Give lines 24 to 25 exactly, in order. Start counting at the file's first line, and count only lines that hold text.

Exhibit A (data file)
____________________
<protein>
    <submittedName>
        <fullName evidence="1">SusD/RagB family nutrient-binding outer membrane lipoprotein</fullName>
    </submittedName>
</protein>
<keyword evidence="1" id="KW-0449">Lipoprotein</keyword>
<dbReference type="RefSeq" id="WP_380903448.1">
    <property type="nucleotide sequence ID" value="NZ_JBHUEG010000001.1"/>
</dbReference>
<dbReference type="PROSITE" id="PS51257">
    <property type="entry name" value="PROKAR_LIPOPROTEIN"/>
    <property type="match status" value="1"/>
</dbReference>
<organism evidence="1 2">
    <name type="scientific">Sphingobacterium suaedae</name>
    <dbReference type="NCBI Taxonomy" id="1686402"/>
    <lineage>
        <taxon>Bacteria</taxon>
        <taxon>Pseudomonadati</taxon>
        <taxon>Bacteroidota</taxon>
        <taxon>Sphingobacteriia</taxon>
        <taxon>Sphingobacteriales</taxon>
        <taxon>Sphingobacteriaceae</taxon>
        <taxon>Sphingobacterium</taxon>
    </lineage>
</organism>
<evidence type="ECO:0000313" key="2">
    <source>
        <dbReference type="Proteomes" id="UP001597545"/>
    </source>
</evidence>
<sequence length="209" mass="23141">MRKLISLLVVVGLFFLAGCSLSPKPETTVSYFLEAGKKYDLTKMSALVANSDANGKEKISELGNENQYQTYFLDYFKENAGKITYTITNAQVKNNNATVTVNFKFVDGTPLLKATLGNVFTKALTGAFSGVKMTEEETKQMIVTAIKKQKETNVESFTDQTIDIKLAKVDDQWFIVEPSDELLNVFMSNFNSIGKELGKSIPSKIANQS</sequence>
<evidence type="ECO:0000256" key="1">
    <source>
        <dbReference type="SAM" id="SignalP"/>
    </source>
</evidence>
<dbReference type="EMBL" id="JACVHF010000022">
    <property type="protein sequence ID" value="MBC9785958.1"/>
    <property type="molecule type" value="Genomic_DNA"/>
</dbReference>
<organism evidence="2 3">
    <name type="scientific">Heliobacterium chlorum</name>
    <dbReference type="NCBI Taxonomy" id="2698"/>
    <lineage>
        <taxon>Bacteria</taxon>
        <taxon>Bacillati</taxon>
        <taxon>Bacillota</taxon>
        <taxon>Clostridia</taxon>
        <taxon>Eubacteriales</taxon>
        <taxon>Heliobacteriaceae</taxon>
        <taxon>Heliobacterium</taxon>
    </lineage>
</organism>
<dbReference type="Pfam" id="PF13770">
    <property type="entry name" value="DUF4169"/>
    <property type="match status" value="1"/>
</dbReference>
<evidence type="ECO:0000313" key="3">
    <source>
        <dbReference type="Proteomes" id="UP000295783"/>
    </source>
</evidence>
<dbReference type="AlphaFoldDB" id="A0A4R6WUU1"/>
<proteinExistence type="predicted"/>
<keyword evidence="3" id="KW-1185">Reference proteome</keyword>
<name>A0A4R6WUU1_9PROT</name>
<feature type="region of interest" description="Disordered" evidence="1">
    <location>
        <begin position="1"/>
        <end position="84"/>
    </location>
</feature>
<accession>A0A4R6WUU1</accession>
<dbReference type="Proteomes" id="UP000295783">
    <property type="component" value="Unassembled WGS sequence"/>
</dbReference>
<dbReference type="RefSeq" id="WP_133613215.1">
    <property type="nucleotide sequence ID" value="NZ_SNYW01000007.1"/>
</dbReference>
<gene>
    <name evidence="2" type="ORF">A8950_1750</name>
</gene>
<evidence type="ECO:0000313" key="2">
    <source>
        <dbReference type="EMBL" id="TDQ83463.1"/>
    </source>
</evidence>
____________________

        <taxon>Sphingobacterium</taxon>
    </lineage>